By John Heading
Since the variety of functions is significant, the textual content considers just a short choice of subject matters and emphasizes the tactic itself instead of distinctive functions. the method, as soon as derived, is proven to be considered one of crucial simplicity that comprises in basic terms the appliance of sure well-defined ideas. beginning with a ancient survey of the matter and its suggestions, topics comprise the Stokes phenomenon, one and transition issues, and functions to actual difficulties. An appendix and bibliography finish the text.
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Additional resources for An Introduction to Phase-Integral Methods
J. J. solutions originates from an appropriate change of the dependent variable. The given equation is where the parameter h is taken to be large and positive, and where the function q(z, h) tends to a limit as h → ∞ for fixed complex z. A prime denotes differentiation with respect to z. If we let with a constant lower limit of integration, then w′ = ø exp (∫ ødz) and w˝ = ø2 exp (∫ ødz) + ø′ exp(∫ ødz), yielding ø2 + ø′ + h2 q = 0. , where each øj(z, h) tends to a limit as h → ∞ for fixed α, then substitution yields as far as terms in h2, h, h0 are concerned.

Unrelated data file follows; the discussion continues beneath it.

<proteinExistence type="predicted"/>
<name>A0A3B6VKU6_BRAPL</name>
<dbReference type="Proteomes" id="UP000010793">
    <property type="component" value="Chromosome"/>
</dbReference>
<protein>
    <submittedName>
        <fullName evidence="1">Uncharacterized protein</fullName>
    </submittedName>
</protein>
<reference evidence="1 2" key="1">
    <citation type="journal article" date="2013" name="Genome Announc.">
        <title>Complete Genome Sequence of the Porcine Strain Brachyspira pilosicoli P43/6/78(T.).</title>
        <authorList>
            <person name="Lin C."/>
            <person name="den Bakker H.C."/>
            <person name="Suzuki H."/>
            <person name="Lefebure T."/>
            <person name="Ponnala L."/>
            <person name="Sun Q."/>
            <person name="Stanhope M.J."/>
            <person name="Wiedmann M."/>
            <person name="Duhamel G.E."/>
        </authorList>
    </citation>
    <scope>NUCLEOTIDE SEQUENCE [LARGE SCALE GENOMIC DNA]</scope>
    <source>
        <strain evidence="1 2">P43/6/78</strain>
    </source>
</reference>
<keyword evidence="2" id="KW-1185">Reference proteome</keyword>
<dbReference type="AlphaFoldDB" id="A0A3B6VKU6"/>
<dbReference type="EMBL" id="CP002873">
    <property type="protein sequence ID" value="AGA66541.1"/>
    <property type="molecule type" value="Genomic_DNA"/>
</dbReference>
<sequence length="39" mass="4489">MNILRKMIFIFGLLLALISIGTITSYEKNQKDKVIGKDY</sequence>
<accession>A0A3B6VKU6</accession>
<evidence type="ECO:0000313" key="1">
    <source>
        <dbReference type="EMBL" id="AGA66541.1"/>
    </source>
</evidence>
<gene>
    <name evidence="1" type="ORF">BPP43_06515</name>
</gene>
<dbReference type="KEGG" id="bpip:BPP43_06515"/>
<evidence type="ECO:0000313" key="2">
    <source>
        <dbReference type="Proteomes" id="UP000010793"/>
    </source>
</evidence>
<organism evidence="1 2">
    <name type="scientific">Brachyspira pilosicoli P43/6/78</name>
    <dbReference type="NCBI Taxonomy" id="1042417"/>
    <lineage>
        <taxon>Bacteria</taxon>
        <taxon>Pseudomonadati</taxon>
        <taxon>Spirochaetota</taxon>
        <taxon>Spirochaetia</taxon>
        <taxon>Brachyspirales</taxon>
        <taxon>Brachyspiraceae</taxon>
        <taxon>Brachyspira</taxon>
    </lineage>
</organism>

Since many problems that arise in theoretical physics lead to differential equations of this type, attempts must be made to produce satisfactory methods of solution. If p and q are specially chosen, the various standard transcendental differential equations are produced. For example, if p = 1/ x and q = 1 − v2/ x2, we obtain Bessel's equation of order v; if p = 0 and q = − x, we obtain the Airy equation. These special cases are singled out because exact solutions are readily obtainable in terms of contour integrals, from which the power-series solutions in ascending powers of x and the asymptotic solutions in descending powers of large x may be obtained.
Solution. In other words, we have traced the solution into a domain in which the original approximate representation is no longer valid. Boundaries across which such a change takes place are known as anti-Stokes lines; within such boundaries, the solution is uniformly asymptotic. J. 11). However, he did not elucidate the question of the boundaries in a systematic way. Olver  (1959) examined the equation with two transition points whose exact solutions are expressed in terms of Weber functions.
An Introduction to Phase-Integral Methods by John Heading
Categories: Differential Equations